Snaps: 18th century earring fitting for women with none pierced earrings. They featured a hook that looped over the top of the ear.
Soldering: Method of joining metal parts by melting another metal with a lower melting temperature at the joining point.
Solitaire: (“alone”). A ring with a single, solitary diamond.
Spacer: (rondelle) Smaller beads inserted between the main beads on a necklace.
Spectroscope: gemological instrument used for observing the spectra of gemstones.
Spinel: gemstone mineral group.
Spratling: silversmith known as the ‘Father of Mexican Silver’.
Spring ring: clasp with a spring mechanism which is not removable for soldering.
Stability: A gemstone’s resistance and ability to withstand chemical attack and heat.
Stamping Act: (USA amended in 1961) requires that gold or silver marked for quality must also be stamped with full name of maker.
Stanhope: miniature convex lens, binocular or monocular, that can be used to view tiny photographic images. Victorian novelty jewellery made use of this technology.
Star setting: gemstone placed into the center of an engraved star.
Station necklace: Necklace with beads at regular intervals.
Sterling: silver alloy of .925 parts of fine silver and .075 parts other metal (usually copper).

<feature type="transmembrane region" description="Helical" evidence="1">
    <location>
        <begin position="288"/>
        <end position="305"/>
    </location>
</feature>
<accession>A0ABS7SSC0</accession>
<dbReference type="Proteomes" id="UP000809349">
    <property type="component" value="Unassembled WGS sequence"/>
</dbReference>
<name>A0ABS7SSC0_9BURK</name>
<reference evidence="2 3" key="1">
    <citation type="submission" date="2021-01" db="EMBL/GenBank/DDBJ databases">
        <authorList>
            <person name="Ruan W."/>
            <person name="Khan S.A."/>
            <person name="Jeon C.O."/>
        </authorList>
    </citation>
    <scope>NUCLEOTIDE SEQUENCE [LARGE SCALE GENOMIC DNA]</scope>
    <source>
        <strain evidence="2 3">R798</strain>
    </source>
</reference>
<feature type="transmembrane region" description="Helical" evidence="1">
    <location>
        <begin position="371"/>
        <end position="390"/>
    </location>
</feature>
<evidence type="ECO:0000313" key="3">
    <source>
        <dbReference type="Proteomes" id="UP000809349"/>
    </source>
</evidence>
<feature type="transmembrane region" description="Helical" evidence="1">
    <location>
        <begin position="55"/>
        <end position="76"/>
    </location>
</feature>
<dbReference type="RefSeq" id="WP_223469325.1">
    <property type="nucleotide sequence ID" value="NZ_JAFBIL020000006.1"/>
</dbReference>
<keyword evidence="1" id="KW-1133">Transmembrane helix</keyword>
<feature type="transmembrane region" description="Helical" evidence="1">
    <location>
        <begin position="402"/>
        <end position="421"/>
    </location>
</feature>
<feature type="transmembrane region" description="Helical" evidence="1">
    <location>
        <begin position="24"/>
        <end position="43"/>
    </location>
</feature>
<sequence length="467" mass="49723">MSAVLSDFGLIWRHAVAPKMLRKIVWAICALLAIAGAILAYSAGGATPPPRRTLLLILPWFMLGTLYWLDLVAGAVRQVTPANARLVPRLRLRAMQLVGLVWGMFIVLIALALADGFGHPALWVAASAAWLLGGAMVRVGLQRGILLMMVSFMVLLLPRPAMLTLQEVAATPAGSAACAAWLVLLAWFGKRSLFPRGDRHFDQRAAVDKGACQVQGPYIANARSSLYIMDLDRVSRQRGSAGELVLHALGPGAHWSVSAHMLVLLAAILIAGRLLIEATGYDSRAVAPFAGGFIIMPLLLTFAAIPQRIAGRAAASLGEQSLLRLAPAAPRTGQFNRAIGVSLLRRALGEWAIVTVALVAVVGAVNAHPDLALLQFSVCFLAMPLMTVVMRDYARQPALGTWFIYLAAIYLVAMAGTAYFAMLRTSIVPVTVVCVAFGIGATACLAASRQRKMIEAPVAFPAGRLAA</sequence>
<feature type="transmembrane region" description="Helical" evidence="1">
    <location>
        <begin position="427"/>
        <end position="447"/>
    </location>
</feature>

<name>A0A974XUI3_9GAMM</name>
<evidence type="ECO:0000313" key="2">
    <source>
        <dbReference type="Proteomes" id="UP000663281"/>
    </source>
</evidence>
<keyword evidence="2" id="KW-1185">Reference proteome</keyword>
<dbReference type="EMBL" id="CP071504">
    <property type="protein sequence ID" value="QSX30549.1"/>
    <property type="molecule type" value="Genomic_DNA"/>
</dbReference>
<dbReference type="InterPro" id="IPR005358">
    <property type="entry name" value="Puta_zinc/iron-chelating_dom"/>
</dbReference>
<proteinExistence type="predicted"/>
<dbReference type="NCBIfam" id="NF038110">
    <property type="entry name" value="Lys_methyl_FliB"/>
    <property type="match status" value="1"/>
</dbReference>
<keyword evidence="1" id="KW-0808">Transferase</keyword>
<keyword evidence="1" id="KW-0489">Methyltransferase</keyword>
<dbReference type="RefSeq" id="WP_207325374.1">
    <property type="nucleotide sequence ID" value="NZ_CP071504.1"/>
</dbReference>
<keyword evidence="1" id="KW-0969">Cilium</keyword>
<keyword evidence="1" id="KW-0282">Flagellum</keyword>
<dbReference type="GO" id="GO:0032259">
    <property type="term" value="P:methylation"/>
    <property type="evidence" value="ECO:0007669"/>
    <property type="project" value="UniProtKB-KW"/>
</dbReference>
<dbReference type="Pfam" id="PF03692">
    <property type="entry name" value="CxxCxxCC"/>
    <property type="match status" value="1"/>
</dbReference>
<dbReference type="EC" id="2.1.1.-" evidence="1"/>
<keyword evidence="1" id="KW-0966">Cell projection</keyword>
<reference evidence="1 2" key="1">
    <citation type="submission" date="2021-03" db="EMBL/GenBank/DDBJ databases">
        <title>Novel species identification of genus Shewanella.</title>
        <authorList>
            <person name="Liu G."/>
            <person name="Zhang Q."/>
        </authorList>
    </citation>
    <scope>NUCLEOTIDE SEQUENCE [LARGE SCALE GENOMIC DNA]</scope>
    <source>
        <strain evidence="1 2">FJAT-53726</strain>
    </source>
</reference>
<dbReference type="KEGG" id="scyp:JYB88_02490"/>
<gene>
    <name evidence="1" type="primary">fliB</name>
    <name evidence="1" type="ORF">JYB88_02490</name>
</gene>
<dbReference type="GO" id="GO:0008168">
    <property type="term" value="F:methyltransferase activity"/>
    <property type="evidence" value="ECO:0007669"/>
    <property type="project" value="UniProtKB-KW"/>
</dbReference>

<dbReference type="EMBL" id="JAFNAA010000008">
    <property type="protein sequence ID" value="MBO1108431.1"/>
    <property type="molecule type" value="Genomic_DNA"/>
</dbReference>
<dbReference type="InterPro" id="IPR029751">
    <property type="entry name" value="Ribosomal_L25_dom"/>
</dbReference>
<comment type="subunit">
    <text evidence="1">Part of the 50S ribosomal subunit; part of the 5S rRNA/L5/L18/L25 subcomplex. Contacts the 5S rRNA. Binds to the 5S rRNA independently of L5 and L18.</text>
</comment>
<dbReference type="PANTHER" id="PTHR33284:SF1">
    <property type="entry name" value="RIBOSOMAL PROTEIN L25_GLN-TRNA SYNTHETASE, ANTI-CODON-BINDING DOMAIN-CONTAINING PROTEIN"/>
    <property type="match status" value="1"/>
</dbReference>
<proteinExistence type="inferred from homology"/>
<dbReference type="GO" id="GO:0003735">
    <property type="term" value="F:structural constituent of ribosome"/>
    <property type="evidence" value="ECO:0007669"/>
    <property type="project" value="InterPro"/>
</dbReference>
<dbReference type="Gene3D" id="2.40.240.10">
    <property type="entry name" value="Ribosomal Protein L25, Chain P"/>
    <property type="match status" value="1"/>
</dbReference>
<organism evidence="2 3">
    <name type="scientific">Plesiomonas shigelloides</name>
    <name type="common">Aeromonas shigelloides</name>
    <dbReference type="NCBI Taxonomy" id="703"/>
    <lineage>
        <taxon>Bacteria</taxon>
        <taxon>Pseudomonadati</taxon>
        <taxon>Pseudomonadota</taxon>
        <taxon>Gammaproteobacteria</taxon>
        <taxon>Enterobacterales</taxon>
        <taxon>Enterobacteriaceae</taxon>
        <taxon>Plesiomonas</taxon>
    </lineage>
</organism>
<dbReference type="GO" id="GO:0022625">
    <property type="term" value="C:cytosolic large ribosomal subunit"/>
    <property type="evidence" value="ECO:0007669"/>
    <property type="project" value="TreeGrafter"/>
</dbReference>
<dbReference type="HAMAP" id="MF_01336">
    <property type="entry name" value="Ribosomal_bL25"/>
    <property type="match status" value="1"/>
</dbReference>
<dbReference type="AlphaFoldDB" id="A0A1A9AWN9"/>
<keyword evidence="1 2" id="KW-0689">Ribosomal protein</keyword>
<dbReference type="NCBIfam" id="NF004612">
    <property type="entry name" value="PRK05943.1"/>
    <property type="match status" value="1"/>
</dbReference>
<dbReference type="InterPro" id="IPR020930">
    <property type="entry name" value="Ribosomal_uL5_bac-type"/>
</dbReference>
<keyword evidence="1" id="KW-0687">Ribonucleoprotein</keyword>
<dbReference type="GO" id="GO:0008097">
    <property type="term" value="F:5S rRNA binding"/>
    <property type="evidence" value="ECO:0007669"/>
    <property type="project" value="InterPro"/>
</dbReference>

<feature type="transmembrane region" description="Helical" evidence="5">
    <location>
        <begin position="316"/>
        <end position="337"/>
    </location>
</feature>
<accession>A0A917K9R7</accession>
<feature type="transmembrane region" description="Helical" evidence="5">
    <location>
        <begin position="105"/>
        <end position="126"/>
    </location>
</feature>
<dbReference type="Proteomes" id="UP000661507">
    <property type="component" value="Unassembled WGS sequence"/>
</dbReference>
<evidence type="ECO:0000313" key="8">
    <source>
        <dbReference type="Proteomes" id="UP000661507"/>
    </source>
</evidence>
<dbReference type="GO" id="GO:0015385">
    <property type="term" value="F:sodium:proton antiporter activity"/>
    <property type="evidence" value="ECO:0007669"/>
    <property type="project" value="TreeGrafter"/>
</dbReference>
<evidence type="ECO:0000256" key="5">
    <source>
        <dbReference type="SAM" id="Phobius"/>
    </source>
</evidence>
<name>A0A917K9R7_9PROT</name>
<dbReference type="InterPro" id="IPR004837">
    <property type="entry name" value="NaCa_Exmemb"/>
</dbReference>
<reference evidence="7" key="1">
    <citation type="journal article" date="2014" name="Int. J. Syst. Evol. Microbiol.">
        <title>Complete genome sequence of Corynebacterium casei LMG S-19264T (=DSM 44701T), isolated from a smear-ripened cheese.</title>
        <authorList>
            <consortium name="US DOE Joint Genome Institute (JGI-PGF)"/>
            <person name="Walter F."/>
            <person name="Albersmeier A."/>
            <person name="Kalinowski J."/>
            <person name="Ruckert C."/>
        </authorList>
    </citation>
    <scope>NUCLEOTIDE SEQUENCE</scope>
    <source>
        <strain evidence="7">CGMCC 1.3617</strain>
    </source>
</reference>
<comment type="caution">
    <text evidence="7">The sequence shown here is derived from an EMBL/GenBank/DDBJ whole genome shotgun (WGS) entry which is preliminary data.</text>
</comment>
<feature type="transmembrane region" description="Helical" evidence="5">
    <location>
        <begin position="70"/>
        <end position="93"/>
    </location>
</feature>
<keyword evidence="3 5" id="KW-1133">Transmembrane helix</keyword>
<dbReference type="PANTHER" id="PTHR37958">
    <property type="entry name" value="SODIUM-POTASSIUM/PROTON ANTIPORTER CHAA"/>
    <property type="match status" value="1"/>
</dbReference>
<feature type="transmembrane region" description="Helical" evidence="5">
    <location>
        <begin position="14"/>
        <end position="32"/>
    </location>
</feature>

Sterlé, Pierre: French jeweller famous for his 1940’s and 1950’s designs.
Stickpin: a long pin, worn vertically, with a decorative top.
Stomacher: Large bodice ornament, usually triangular, worn between the neckline and the waistline. Also known as a ‘corsage ornament’.
Strap bracelet: a flat articulated “strap”design, usually with decorative buckle.
Strap Necklace: Mesh chain with pendants suspended by a fringe of short, fine chain. Associated with Archaeological Revival.
Strap work: Decorative interlaced and overlapping bands resembling straps.
Strass: glass with high lead content.
Stuart crystals: flat carved rock crystal, capping a gold wire cipher and/or crown, on a background of hair work. Produced in support of the monarchy after the execution of King Charles I in 1649.
Studs: earrings that have a post that passes through the earlobe and are secured behind.
Styptor: an alloy of pewter and silver, used during the late 1930s and 1940s often for minaudieres.
Suffragist (Suffragette) Jewellery: worn to show support of the women’s suffrage movement, often had the colours green, white and violet.
Suite: Set of jewellery (see parure).
Swag: Motif of foliage, fruit and flowers.
Swiss cut: diamond cut.
Swivel catch: jewellery safety catch, oval and tapered on one end and can rotate around a lateral axis.
Sévigné: is a type of bow brooch which was popular in the 17th and 18th centuries.
Surete (sûreté): stick pin with a fixed ornament on one end and a detachable ornament on the other. c. 1920. (See also jabot pin).
Symbology (Victorian): The Victorians wore jewellery which conveyed nuanced meaning, expressed sentiment and brought fortune.